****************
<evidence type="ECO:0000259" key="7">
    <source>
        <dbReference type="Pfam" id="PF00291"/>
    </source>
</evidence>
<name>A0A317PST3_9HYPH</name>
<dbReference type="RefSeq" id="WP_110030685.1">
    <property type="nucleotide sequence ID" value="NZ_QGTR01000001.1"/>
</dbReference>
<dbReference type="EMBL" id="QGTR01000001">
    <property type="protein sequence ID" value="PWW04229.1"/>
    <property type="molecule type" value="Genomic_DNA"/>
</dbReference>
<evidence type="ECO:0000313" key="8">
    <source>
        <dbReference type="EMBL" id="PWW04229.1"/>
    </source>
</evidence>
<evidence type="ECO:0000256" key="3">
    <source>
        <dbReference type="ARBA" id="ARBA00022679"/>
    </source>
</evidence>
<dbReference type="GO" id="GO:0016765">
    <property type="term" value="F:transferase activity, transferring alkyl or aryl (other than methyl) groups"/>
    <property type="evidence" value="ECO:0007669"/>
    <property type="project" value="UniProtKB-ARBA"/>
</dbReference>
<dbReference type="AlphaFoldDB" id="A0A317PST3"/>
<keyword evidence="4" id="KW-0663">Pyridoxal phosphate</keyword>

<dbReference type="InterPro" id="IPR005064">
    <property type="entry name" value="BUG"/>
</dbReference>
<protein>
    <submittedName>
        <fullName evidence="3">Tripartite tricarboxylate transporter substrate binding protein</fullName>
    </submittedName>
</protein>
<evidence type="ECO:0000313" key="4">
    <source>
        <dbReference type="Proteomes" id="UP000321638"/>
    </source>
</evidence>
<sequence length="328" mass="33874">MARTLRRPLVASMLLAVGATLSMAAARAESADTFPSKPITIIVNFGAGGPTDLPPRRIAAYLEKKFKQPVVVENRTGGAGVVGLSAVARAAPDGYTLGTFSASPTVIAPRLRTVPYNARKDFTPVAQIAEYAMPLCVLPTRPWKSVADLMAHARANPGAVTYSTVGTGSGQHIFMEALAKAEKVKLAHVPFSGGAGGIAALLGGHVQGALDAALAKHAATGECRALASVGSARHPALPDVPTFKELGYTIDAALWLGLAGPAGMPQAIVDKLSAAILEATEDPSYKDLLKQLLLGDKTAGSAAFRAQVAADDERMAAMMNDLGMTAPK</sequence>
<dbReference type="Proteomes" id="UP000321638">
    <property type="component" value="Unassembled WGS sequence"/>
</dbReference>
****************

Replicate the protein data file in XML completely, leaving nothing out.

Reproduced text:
<evidence type="ECO:0000259" key="7">
    <source>
        <dbReference type="Pfam" id="PF00291"/>
    </source>
</evidence>
<name>A0A317PST3_9HYPH</name>
<dbReference type="RefSeq" id="WP_110030685.1">
    <property type="nucleotide sequence ID" value="NZ_QGTR01000001.1"/>
</dbReference>
<dbReference type="EMBL" id="QGTR01000001">
    <property type="protein sequence ID" value="PWW04229.1"/>
    <property type="molecule type" value="Genomic_DNA"/>
</dbReference>
<evidence type="ECO:0000313" key="8">
    <source>
        <dbReference type="EMBL" id="PWW04229.1"/>
    </source>
</evidence>
<evidence type="ECO:0000256" key="3">
    <source>
        <dbReference type="ARBA" id="ARBA00022679"/>
    </source>
</evidence>
<dbReference type="GO" id="GO:0016765">
    <property type="term" value="F:transferase activity, transferring alkyl or aryl (other than methyl) groups"/>
    <property type="evidence" value="ECO:0007669"/>
    <property type="project" value="UniProtKB-ARBA"/>
</dbReference>
<dbReference type="AlphaFoldDB" id="A0A317PST3"/>
<keyword evidence="4" id="KW-0663">Pyridoxal phosphate</keyword>

<dbReference type="InterPro" id="IPR005064">
    <property type="entry name" value="BUG"/>
</dbReference>
<protein>
    <submittedName>
        <fullName evidence="3">Tripartite tricarboxylate transporter substrate binding protein</fullName>
    </submittedName>
</protein>
<evidence type="ECO:0000313" key="4">
    <source>
        <dbReference type="Proteomes" id="UP000321638"/>
    </source>
</evidence>
<sequence length="328" mass="33874">MARTLRRPLVASMLLAVGATLSMAAARAESADTFPSKPITIIVNFGAGGPTDLPPRRIAAYLEKKFKQPVVVENRTGGAGVVGLSAVARAAPDGYTLGTFSASPTVIAPRLRTVPYNARKDFTPVAQIAEYAMPLCVLPTRPWKSVADLMAHARANPGAVTYSTVGTGSGQHIFMEALAKAEKVKLAHVPFSGGAGGIAALLGGHVQGALDAALAKHAATGECRALASVGSARHPALPDVPTFKELGYTIDAALWLGLAGPAGMPQAIVDKLSAAILEATEDPSYKDLLKQLLLGDKTAGSAAFRAQVAADDERMAAMMNDLGMTAPK</sequence>
<dbReference type="Proteomes" id="UP000321638">
    <property type="component" value="Unassembled WGS sequence"/>
</dbReference>